Pubdate: Sun, 12 Aug 2012
Source: Albany Democrat-Herald (OR)
Copyright: 2012 Lee Enterprises
Author: Kyle Odegard


Public Housing Caught Between State, Fed Laws

Thelma Brady of Sweet Home said it wasn't hard for anybody to realize 
that one of her rental houses had a marijuana grow.

Depending on the day, a person walking down the street could get hit 
in the face with the plant's pungent odor.

But Brady already knew about the grow, and essentially had approved it.

The tenant who lives there has a medical marijuana card issued by the 
state of Oregon.

"I made him post it by his front door, so if the police came, there 
it was," she said.

More than 54,000 people are registered with the Oregon Medical 
Marijuana Program, according to July 2012 figures.

But cardholders don't necessarily have the right to smoke, grow or 
even possess marijuana in rental residences.

Whether you do or not depends on the landlord or the public housing provider.

Which law to follow?

Landlords and public housing providers can find themselves in an 
awkward position, caught in the gray area between state law and the 
federal government's antidrug stance.

Medical marijuana is legal in Oregon, except in the eyes of the 
federal government.

Last month, the Linn Benton Rental Housing Association discussed the 
dilemma during its regular meeting.

Guest speaker Violet Wilson, an executive board member of the Salem 
Rental Housing Association, told about 20 attendees that they could 
turn down applicants with medical marijuana cards.

She also warned landlords that many people with cards will grow more 
than their limit and distribute marijuana to recreational drug users.

Landlords have conflicting views on the issue.

Property owner Malcolm Rose of Corvallis said he'd always prohibit 
marijuana use of any sort at his units. He said drug use attracts 
undesirables and lowers property values.

Brady manages 200 units in the Sweet Home area, and some are 
Linn-Benton Housing Authority clients with federally funded rent 
vouchers. She has four tenants with medical marijuana cards.

Brady said that if she doesn't know up front that her tenants have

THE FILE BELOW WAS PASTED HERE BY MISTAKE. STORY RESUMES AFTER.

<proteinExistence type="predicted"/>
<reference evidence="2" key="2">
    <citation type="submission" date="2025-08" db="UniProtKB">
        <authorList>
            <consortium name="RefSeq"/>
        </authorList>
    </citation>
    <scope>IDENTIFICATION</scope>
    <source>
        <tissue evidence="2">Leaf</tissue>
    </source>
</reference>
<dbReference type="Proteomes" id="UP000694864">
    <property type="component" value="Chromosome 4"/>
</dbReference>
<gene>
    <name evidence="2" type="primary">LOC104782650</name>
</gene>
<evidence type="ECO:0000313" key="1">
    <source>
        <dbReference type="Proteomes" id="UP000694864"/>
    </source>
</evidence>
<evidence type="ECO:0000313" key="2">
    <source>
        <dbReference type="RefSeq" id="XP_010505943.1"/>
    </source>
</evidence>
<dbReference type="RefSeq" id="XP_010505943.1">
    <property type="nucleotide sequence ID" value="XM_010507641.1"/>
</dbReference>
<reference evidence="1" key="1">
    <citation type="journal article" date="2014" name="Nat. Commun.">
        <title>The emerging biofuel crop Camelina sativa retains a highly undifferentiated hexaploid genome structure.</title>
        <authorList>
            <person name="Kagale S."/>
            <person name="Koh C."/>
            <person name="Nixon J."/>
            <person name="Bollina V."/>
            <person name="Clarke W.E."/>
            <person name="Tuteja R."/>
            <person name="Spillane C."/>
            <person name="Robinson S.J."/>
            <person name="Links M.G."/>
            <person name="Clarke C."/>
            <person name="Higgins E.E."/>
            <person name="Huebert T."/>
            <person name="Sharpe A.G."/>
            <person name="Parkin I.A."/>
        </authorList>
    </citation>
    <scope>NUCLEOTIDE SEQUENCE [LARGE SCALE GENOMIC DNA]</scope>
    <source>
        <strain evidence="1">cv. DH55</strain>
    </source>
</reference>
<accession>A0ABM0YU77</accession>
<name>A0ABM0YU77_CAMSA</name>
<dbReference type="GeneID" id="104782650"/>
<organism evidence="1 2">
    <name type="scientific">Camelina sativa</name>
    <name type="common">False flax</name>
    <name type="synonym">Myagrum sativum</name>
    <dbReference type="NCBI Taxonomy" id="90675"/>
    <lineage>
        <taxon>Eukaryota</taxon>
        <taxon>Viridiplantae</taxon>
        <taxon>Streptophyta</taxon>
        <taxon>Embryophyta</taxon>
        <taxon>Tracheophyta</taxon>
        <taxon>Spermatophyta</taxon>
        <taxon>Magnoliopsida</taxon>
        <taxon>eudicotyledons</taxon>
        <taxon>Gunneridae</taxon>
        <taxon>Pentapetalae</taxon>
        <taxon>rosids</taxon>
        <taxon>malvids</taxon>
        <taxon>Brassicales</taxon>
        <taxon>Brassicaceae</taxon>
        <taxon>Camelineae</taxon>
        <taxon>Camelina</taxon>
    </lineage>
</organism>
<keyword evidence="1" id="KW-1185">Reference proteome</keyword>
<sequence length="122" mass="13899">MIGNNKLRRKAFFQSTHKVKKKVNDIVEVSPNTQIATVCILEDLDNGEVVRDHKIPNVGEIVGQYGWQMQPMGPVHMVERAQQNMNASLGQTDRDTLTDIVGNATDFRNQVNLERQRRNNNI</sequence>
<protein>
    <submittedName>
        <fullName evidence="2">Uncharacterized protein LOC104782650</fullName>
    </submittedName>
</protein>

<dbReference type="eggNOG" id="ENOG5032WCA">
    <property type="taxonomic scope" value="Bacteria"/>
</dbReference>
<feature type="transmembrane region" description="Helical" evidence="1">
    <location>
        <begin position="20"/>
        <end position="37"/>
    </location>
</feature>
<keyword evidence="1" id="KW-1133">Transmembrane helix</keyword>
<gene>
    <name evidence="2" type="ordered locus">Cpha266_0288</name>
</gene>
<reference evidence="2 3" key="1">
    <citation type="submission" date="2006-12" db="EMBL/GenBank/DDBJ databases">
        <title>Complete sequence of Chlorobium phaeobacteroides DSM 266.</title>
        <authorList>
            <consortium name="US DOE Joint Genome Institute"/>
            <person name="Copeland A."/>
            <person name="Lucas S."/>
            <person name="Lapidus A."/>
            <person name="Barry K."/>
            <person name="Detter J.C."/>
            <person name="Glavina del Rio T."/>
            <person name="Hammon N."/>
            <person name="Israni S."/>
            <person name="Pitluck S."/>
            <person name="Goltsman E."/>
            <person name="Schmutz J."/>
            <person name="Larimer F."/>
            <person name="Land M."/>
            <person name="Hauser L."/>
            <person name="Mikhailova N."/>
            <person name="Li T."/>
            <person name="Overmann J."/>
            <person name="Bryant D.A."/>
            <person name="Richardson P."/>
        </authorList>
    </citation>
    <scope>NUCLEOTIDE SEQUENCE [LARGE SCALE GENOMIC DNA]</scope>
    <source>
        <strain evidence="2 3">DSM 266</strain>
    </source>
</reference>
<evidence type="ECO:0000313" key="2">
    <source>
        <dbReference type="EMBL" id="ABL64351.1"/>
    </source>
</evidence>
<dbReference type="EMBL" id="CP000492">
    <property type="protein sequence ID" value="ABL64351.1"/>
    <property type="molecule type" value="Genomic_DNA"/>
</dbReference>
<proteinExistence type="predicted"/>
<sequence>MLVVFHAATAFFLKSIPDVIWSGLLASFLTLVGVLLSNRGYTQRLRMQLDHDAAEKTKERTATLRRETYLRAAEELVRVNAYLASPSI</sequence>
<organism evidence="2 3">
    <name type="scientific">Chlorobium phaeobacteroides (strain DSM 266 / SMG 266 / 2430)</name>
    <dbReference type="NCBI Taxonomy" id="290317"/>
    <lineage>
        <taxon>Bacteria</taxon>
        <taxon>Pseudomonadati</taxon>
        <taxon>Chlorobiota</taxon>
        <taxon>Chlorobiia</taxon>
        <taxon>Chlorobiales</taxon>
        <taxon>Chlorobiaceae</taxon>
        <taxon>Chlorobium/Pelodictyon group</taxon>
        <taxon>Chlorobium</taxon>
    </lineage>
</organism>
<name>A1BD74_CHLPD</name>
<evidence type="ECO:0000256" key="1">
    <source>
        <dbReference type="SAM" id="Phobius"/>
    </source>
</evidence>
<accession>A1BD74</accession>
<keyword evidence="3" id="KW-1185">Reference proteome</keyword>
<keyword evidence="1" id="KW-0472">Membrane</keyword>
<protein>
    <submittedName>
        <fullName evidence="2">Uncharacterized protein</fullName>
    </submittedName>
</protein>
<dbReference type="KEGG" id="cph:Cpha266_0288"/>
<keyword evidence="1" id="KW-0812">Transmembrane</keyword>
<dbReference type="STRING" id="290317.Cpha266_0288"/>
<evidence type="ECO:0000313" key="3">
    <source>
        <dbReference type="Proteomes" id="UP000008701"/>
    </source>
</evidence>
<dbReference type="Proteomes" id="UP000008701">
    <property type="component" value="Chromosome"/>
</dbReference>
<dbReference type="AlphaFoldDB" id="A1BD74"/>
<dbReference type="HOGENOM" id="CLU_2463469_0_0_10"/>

medical marijuana cards, "they're gone" if she catches them growing 
the plant or using the drug.

She said she doesn't allow grows in her apartments and keeps a close 
eye on those in houses.

"If you have somebody with a medical marijuana card, you have to do 
your job," Brady said.

That includes checking for mildew at grow sites and counting plants 
to make sure cardholders don't exceed the legal limit of six plants 
and 18 seedlings.

Property manager Carl Carpenter said he prohibits marijuana grows in 
his apartment units, specifically because of the mildew that stems 
from the moist environment the plant prefers. Tenants also have been 
known to alter electrical systems for grow lights and other 
equipment, creating fire hazards.

But Carpenter said he also manages rural houses outside of Corvallis 
that he's designated as grow-friendly.

"They have to follow all the mandates," Carpenter said.

Don't ask, don't tell

The Linn-Benton Housing Authority administers federal HUD vouchers 
for 2,400 families in the mid-Willamette Valley.

And the agency has a "don't ask, don't tell" policy regarding the 
issue of current clients legally growing or possessing marijuana with 
medical marijuana cards, said interim director Donna Holt.

"If there's never an illegal drug law broken, we don't ask if they 
don't tell," Holt said.

"It's a controversial issue because we run a federal program. The 
feds see it (marijuana) as illegal. It's been a nightmare for housing 

The agency's families average $400 a month in housing vouchers, and 
they choose where to rent.

The Linn-Benton Housing Authority reports illegal activity it 
suspects from any of its families, and people arrested for drug 
crimes lose their housing benefits and face eviction.

The authority also owns 75 units, and as the manager, it prohibits 
smoking of any sort.

New clients for those units are told that they can't grow or possess 
marijuana - even if they have medical cards - said Jennifer Sanders, 
chief programs officer for the Linn-Benton Housing Authority.

Holt said housing authority employees suspect some families with 
vouchers are legally growing marijuana. Those clients, like Brady's 
grower, sometimes have cards displayed prominently, to make sure they 
aren't reported or police don't get the wrong impression if they show 
up at the door and smell marijuana.

Other clients are more cautious, and though they have cards, they try 
to conceal obvious signs of marijuana growing, possession or use, Holt said.

There's another reason for concealing medical marijuana use: 
Cardholders can find themselves the victim of burglaries where 
culprits steal their stash or plants, Brady said.
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MAP posted-by: Jay Bergstrom